How to Protect Your Data from Israeli NSO’s Surveillance Attacks?

A recent security leak revealed that Israeli NSO Group’s malware has targeted around 50,000 devices worldwide, including those of journalists and activists in a number of Arabic-speaking countries. Forbidden Stories, supported by Amnesty International Security Lab, released a collaborative investigation into the leaks, led by 80 journalists from 17 international media organizations, including Lebanon’s Daraj.

While this is not the first time Pegasus targets activists and journalists, this recent investigation revealed the magnitude and ease at which governments spy on their citizens in countries such as Saudi Arabia, Bahrain, Morocco and UAE. 

This leak in NSO Group is extremely important for two reasons: First, Pegasus is a sophisticated mobile malware that allows governments to intercept phone calls and text messages. Second, the leak was by Israelis and was uncovered by international researchers.

NSO uses 0-day exploits, a type of security vulnerability that allows threat actors to gain remote access to target devices (phones, laptops, servers etc.) and extract confidential data. NSO’s business model is mainly geared towards selling spyware to governments and intelligence agencies willing to target political opponents. 

The surveillance company is historically known for using undisclosed and not-public 0-day exploits, which makes protection against such a threat tricky and complex. Usually, these exploits are immediately patched by software vendors after being detected or disclosed publicly. 

Secure Your Devices!

NSO’s zero-click attacks are almost undefendable. However, we always recommend implementing the basic security measures:

  1. Regularly update your endpoint devices and infrastructure while applying vulnerability patches and the latest security updates released on Android, iOS, and Windows. This will reduce the risk of exposure to known vulnerabilities and exploits. Servers used and controlled by organizations and individuals, including network infrastructure such as routers and communication dongles, should be patched and regularly updated as well. Using an obsolete system or an old version of an OS exposes you to a higher risk of a targeted attack.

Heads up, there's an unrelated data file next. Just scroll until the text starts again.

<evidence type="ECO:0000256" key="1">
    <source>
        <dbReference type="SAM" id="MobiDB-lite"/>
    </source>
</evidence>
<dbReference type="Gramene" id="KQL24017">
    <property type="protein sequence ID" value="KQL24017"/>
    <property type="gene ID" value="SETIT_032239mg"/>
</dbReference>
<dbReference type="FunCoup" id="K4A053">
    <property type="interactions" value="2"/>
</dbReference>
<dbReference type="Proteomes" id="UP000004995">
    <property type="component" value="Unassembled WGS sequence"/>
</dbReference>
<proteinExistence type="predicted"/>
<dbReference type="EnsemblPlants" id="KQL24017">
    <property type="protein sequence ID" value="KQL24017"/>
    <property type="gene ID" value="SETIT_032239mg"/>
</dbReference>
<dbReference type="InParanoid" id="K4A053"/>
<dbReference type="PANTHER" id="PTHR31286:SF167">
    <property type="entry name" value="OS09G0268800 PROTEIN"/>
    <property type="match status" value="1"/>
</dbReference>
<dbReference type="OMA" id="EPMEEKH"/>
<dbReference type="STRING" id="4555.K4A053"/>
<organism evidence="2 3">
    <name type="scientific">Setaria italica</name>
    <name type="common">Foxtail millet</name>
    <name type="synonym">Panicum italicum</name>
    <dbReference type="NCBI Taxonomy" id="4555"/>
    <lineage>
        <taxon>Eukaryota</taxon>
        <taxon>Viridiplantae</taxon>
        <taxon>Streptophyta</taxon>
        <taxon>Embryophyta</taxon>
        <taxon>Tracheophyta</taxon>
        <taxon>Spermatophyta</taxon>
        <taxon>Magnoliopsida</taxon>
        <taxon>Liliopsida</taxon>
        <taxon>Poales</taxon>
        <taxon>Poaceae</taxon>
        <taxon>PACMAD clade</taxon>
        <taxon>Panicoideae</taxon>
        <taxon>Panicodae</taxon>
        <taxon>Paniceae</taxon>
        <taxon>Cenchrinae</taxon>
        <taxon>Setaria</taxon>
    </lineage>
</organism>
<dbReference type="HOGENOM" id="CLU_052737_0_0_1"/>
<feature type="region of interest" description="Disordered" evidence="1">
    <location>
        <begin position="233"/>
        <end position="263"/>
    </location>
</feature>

2. Enable firewalls on your main work devices: firewalls are usually available on your devices by default, and they should be enabled to protect your network and your traffic from potential threats.
  3. Avoid sharing your account’s authentication information with other users if  they don’t need it. Try sharing the information directly instead of giving access to your own account. Review access privileges on your devices, router, servers etc. All permissions that are not needed by other users should be disabled.
  4. Install strong antivirus (like Avast and AVG) and anti-malware software (like MalwareBytes) on your devices and servers: Investing in an antivirus protects your devices from malicious applications and provides constant updates of malware heuristics.
  5. Use the latest available version of a web browser on your phone and laptop.
  6. Use password managers to generate complex passwords and avoid redundancy.
  7. Develop awareness on phishing attacks and digital hygiene: Raising awareness and conducting training in your organization helps in detecting phishing attacks, a type of social engineering attack used to steal your data or to install malware on your device. Phishing attacks abuse human misperception and inattention to succeed. Checking the URL and emails before opening a link is a good practice.
  8. Do not click on a link from unknown or suspicious sources.
  9. Limit the number of softwares on your device; the less the better. Avoid installing unnecessary software on your device.
  10. Separate personal and professional devices: Using two devices to separate your personal content from your professional content. It’s part of the physical segregation of data so in case of a breach, the impact will be reduced.
  11. Report in case of doubt: In case you got a link from suspicious sources, or if its content seems strange, contact cybersecurity experts for further information and investigation. You can reach out to SMEX, CitizenLab and Amnesty.

Feature image: Original map via Forbidden Stories: Countries where journalists were selected as targets.

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SMEX

SMEX is a registered Lebanese NGO that works to advance self-regulating information societies in the Middle East and North Africa.